Last Friday, Maine enacted a state shield law to protect journalists from disclosing the identity of a confidential source or source material that the journalist obtained or received during the newsgathering process. See 16 Me. Rev. Stat. §61 (click on the "webpage" link under the "Final Disposition" section). However, the law does not give journalists an absolute privilege against disclosing this type of information. A court may order disclosure of covered information if a party seeking disclosure as part of a civil or criminal case can show the following things:
- the information is "material and relevant" to the case;
- the information is "critical or necessary" to the party's claim or defense;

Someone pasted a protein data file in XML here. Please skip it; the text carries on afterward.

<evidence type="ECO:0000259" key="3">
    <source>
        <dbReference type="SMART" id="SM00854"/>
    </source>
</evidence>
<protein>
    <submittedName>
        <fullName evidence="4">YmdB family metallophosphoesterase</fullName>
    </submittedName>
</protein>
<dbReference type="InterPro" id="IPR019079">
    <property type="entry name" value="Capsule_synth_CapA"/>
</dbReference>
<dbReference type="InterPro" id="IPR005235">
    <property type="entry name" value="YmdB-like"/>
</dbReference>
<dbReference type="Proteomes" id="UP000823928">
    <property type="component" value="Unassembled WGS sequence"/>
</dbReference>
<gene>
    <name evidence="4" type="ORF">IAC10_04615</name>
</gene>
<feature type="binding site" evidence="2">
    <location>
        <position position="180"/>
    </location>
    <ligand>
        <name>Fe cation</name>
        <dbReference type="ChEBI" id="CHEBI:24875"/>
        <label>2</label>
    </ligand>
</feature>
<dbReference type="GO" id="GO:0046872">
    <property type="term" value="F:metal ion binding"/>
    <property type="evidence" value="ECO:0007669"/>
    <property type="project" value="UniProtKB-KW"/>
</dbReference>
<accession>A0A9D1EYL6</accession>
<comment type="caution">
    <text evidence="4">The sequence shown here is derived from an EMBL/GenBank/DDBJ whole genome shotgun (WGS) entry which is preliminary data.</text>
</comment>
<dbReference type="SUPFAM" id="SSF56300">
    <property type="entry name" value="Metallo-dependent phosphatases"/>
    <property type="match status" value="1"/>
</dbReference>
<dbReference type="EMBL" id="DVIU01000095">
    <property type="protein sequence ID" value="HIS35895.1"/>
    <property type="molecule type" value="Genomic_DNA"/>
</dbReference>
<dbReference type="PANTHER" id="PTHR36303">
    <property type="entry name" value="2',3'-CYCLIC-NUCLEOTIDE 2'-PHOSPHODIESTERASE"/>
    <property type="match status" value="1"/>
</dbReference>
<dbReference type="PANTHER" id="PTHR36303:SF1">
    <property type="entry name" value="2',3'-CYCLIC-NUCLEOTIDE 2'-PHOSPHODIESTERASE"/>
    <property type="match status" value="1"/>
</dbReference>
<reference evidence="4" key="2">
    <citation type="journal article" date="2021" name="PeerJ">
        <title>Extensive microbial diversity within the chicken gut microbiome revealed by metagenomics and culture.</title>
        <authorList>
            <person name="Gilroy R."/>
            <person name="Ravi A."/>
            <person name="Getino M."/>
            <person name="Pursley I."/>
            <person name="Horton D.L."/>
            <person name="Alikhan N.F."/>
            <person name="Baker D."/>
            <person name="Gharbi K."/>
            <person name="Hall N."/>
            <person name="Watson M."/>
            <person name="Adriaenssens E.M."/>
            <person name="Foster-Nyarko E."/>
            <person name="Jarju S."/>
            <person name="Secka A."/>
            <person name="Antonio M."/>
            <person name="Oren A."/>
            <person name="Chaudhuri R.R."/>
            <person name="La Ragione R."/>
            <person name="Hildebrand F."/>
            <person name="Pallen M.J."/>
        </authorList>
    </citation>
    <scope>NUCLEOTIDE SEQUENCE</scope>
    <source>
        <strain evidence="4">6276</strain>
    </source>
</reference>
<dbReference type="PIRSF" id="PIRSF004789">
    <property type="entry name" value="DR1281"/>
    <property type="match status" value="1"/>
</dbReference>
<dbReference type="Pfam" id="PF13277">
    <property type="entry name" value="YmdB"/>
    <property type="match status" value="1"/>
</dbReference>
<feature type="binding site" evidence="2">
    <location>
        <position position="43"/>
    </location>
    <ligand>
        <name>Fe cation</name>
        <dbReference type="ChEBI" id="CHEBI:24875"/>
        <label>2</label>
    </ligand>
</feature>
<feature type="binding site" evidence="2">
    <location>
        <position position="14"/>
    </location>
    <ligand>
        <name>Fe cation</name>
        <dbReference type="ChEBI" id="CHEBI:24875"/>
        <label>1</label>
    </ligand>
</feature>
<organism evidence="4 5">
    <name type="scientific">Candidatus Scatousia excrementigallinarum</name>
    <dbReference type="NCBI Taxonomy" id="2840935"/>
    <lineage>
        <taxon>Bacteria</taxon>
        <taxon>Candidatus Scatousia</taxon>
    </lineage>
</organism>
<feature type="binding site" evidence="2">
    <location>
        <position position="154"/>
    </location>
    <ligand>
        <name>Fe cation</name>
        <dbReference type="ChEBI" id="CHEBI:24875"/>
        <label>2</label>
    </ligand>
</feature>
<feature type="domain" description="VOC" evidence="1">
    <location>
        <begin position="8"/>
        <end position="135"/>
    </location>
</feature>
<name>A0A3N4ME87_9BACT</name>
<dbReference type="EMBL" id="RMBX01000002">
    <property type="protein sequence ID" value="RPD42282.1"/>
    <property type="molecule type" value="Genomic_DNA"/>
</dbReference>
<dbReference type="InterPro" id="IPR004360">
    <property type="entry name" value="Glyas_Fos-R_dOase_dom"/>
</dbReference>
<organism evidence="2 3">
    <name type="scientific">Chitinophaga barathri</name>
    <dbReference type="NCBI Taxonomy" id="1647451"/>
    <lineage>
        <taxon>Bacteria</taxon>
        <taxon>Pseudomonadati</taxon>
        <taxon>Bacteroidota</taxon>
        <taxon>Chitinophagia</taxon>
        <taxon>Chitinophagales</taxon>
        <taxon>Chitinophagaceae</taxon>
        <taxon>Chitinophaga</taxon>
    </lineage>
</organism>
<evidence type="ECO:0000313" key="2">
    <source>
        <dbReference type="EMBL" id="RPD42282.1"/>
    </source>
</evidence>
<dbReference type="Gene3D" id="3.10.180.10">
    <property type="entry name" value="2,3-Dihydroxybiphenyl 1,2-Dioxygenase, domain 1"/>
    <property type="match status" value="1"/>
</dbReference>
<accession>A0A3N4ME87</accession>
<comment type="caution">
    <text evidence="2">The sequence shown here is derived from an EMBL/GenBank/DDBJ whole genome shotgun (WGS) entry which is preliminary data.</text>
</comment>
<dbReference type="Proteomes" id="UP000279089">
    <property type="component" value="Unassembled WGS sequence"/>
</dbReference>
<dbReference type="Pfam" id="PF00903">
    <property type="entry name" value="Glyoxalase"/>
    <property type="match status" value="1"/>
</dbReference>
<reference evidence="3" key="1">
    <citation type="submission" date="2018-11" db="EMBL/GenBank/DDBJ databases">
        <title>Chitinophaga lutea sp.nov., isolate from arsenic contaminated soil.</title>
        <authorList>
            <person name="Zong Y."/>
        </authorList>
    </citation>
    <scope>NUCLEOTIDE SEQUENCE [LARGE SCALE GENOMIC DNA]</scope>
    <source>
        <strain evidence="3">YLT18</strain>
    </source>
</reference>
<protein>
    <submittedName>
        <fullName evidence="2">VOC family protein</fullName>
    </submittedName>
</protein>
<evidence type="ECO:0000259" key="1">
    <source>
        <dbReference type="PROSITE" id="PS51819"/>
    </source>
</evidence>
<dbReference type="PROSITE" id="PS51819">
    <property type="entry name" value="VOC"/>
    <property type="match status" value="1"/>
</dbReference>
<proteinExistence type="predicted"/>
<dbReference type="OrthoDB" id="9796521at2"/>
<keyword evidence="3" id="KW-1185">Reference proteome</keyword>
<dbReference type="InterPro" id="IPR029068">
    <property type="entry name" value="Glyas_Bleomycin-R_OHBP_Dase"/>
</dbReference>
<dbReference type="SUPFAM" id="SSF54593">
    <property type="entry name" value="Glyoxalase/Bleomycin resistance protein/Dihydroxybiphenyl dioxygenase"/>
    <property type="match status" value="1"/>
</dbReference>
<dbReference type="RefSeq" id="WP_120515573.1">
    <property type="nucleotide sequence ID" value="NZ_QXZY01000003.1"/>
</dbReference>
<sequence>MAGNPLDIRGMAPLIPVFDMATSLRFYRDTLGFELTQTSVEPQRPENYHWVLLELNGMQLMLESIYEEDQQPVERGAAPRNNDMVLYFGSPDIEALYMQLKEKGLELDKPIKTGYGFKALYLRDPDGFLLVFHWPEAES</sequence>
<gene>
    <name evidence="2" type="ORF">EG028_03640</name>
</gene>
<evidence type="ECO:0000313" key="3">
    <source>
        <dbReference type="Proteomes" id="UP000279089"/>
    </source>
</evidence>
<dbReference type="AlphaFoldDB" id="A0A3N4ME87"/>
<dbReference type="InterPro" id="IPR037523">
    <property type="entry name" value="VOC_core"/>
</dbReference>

- the information cannot be obtained from "any alternative source or cannot be obtained by alternative means or remedies less destructive of First Amendment rights"; and
- disclosure satisfies an "overriding public interest.
Unfortunately the law left out language that appeared in an earlier version of the bill (click on the "Bill Text" link), which defined the term "journalist" to include non-traditional journalists and (potentially) other online publishers. The newly enacted law leaves out this definition "to allow the court to determine on a case-by-case basis whether a person claiming the protection from compelled disclosure is eligible for such protection." We'll have to wait for the courts to determine who is entitled to the shield law's protections.